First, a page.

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Journal of thoughts

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Cloud Services for the enterprise

Monday, May 08, 2017 - Posted by Keith A. Smith, in Journal of thoughts

Most IT staff balance building out more internal and robust IT infrastructure versus utilizing cloud services to fulfill those needs. More infrastructure sometimes means more personnel and overhead if processes aren't efficient and automation of repetitive task are missing, this causes decision makers to weigh that against the cost to determine the value of cloud services to an organization. To balance whether or not the IT service we are thinking of moving to the cloud is a core or unique service to our business versus merely a commodity. Moving commodity services to the cloud, particularly to those providers with highly evolved and transparent security models, are particularly attractive. Most technologist believes that this provides freedom to focus on the technologies that are core business enablers while receiving top-tier service from cloud providers makes the business more sustainable.


Still, not everything with cloud services is perfect. I find that small interruptions in service do happen, and the reason(s) these disruptions occur can be difficult to pinpoint. We as IT Pro's are unable to control the issue or have any real impact on the issue’s resolution. Those experiences can be frustrating as the end-users usually can’t tell the difference between an IT-supplied service and a cloud-supplied service; but they do understand that what they need doesn’t work, that IT gave it to them, and that they want it fixed immediately.


And of course, cloud applications are not maintenance free. We still utilize our resources to manage the applications, including user provisioning, permission management, configuration, and enabling new features for end-users.


I also find those technologies that allow organizations to bridge traditional infrastructure and cloud infrastructure can be troublesome seamlessly. For example, a cloud identity provider that provisions access to multiple cloud applications sounds like a fantastic tool until that provider has a day-long outage, resulting in a very unproductive day for our end-users. These end-users also need to exercise caution when considering what providers will do about backing up data. Most providers will keep the service running at a 99.99% rate, but if a document gets corrupted or deleted and forgotten about within normal operation of the application, there can be no recourse if you haven’t taken additional steps to plan for those possibilities. Numerous organizations that I have consulted with weren’t prepared for that possibility, lost data with cloud providers, and promptly retreated to on-premise solutions.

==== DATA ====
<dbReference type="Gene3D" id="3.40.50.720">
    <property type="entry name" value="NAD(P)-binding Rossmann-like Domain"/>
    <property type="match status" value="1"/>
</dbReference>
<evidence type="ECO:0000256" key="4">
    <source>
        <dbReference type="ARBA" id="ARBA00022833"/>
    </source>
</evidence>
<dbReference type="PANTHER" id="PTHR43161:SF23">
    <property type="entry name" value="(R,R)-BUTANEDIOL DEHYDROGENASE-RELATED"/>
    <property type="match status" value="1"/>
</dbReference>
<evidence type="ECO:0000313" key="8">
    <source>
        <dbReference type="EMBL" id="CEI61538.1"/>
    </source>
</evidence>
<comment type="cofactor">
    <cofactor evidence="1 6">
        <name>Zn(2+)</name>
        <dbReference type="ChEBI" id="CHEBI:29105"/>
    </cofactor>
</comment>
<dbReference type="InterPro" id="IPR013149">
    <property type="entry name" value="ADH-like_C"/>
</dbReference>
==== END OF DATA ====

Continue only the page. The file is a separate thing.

With the speed of provisioning, the general reliability of services, and the enhanced security benefits offered by the top cloud providers, it’s hard to ignore the benefits that these cloud services can provide. However, it is important to understand limitations and take those into account when determining the right course of action for your organization.


-End

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Developing Soft Skills

Tuesday, October 25, 2016 - Posted by Keith A. Smith, in Journal of thoughts

Working in information technology is very exciting to me. It is very rare for me to wake up in the morning and not look forward to coming into work. My technical skills that I have acquired through the 14 years I have been in IT has served me well. At the same time though, we all have other skills that are just as important as the technical skills. Lets face facts here, there are always going to be people who know more than me and who have done more than I have. What sets a successful IT person apart from a non-successful one usually comes down to the other skills they bring to the table.

These other skills are called "soft skills". They are key factors in how you react to situations, talk with people, and approach challenges. Believe it or not, these soft skills say a lot about you and have the potential to make or break your career in the end. The real challenge when it comes to developing these soft skills to work in your favor is that they are so tightly entwined with your personality.